Table of Contents

Current Opinions

I made this site to share what I am learning but I am doing the work to help myself understand the brave new world by experiencing the tools first-hand and experimenting. What I think about it all keeps changing. So, I am putting today’s opinions down on paper to see how well they hold up over time. These are my current opinions, in no particular order:

  • You can’t use generative AI to make systems in domains you don’t understand without being or having access to human subject matter experts or becoming a subject matter expert. If you try to use it to build anything but the most trivial software but don’t already know how to build software, you are going to have a bad time.

  • Systems based on generative AI should be subject to much more stringent liability standards compared to traditional software. This would be a sensible policy change that would let the markets control how fast it changes society by disincentivizing aggressive rollouts by CEOs (who publicly admit that their products might be dangerous).

  • Based on my observations so far, the biggest opportunities to improve software development using LLMs/Chat AI (better/faster/cheaper) are in the front (product design and specification) and back (operations) of the process, not in the actual construction (coding). In other words, they are great for knowledge management of all kinds. The tools make it easy to capture, transform, and analyze information. The transformation ability is especially valuable for ensuring quality because different views help identify misunderstandings and errors.

  • I believe Sam Altman (CEO of OpenAI) is right when he says that major increases in parameter counts won’t make as big a difference going forward. I think major advances going forward will come from distributed models (a mix of traditional application services, LLMs, and specialized ML) acting in concert.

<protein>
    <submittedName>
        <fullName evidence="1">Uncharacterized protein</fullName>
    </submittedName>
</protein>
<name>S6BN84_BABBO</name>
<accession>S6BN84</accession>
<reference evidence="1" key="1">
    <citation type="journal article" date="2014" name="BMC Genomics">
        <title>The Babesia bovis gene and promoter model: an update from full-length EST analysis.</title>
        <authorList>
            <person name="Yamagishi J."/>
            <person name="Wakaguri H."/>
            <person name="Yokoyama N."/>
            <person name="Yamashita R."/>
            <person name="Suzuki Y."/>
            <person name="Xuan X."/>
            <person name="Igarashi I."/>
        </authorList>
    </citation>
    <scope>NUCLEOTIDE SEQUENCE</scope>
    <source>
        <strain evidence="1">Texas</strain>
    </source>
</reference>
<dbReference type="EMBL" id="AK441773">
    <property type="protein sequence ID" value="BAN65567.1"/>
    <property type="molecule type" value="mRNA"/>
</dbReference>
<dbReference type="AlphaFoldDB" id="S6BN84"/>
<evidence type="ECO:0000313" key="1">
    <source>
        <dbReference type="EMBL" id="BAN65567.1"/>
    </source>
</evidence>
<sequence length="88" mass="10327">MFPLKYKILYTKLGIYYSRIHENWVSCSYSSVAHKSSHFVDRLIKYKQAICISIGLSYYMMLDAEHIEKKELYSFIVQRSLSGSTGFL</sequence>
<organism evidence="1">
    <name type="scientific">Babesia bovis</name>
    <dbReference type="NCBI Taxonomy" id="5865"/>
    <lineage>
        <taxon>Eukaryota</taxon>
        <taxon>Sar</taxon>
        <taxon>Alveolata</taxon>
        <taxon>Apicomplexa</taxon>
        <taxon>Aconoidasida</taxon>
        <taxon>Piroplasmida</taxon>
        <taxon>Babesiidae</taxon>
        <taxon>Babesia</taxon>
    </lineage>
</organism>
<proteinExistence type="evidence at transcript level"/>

• The emerging computer vision AI models and the ability to create three-dimensional objects and scenes easily will have as big or bigger impact on society as chat AI.

  • The professionals most easily replaced by these tools are people in support roles who are not subject matter experts. Business Analysts in Agile shops who go to meetings, take notes, and make user stories have essentially no purpose, and the AI can already do a better job. Those who connect the dots and are good at extracting information from people and who actively add to the conversation can’t be replaced by today’s AI.

  • The most useful and most accessible chat AI tool at the moment is Bing. At $20 a month, the GPT Plus subscription is a good value. At $10 a month, GitHub Copilot is not too expensive, but I don't recommend it if price is no object. Tools such as Jetbrains Resharper do a much better job, and I spend more time using Bing or ChatGPT than I do directly interacting with the Copilot tools.

  • Chat assistants are very good for:

    • Extracting information from meetings and conversations
    • Reformatting content. For example, I often use the AI to create JSON, which is a format easily read by programs, from Markdown, which is a format easily read by people.
    • Creating and validating user stories in Gherkin format
    • Explaining code and writing documentation
    • Writing unit tests
    • Validating that code and unit tests are in accordance with user stories
    • Comparing alternative implementations
    • Writing small routines such as Python scripts for cells in Jupyter notebooks and algorithms that do not require complex APIs. Other examples include data model objects in C# and other languages.
  • Chat assistants are not very good for:

    • Refactoring and restructuring code. It can’t take a moderately complicated top-to-bottom routine and break it into smaller pieces reliably, and although it does a good job explaining how the code could be improved and decomposed, attempts at applying these suggestions using the chat bot were frustrating.
      • Building complete systems by themselves beyond the most trivial scenarios.

--Doug Ware, April 21, 2023